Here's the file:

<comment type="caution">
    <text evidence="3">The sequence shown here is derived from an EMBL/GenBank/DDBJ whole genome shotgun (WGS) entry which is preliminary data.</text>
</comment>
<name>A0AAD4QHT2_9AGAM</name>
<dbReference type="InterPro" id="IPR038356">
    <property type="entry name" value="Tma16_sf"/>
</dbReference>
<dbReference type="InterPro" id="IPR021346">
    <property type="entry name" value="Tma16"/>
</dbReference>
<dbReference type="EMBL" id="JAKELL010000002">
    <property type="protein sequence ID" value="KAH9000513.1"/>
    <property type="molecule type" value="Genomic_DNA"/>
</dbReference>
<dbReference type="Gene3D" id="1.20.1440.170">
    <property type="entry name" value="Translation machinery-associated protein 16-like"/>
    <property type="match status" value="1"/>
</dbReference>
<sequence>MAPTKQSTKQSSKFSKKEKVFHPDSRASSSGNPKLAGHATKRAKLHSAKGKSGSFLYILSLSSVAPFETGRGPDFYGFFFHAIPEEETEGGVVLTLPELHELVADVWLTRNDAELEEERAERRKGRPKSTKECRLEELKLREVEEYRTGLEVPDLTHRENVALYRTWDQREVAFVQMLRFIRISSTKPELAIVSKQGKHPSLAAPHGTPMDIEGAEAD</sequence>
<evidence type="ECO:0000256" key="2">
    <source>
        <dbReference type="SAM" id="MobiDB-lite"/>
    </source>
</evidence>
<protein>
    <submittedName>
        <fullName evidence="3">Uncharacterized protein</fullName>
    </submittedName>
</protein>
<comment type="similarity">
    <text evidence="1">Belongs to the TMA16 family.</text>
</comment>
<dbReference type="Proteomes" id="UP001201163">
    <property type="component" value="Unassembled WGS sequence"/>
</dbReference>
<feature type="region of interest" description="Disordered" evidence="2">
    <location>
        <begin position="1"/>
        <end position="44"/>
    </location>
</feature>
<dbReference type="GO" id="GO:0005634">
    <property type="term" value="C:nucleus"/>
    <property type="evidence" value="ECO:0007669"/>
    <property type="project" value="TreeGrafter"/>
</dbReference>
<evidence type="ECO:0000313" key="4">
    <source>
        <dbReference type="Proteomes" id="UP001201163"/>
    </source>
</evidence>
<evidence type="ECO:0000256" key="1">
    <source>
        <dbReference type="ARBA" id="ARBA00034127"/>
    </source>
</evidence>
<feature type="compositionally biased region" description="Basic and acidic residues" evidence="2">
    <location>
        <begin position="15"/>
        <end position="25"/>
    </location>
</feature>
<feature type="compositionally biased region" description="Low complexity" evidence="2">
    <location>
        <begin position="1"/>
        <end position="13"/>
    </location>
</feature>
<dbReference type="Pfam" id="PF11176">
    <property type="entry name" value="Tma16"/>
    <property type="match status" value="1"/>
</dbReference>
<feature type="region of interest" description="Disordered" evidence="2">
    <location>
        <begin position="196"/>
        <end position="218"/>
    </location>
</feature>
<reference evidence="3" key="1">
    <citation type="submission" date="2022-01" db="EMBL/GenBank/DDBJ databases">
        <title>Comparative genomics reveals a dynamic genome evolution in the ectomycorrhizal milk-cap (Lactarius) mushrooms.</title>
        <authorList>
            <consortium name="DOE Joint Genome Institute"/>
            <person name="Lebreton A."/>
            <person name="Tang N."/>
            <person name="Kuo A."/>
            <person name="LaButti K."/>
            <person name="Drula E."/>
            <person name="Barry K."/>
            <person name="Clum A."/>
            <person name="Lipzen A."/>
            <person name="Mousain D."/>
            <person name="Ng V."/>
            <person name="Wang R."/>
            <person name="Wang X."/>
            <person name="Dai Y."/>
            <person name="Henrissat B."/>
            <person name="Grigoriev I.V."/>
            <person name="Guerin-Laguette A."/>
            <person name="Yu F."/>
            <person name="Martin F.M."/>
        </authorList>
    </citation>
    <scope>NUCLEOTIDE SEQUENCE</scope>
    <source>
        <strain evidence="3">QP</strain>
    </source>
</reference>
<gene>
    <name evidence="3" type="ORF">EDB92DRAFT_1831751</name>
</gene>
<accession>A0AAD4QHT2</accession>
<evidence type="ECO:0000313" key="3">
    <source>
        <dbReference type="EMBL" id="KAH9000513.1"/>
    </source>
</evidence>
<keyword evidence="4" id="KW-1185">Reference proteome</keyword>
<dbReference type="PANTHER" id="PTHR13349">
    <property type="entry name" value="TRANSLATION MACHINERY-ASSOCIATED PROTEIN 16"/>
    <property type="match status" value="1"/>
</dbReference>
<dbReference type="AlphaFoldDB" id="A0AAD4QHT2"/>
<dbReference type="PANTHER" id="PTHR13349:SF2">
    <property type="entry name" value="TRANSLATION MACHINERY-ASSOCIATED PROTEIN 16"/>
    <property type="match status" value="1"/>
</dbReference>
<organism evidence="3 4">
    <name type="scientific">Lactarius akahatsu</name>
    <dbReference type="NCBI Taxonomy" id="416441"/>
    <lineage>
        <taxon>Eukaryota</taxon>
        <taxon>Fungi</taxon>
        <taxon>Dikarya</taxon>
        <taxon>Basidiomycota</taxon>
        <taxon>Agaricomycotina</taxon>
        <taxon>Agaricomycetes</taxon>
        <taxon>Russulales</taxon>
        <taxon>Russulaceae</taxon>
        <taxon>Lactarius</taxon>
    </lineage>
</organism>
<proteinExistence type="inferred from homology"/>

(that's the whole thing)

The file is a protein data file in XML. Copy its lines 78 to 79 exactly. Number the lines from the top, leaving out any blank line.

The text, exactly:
</feature>
<reference evidence="3" key="1">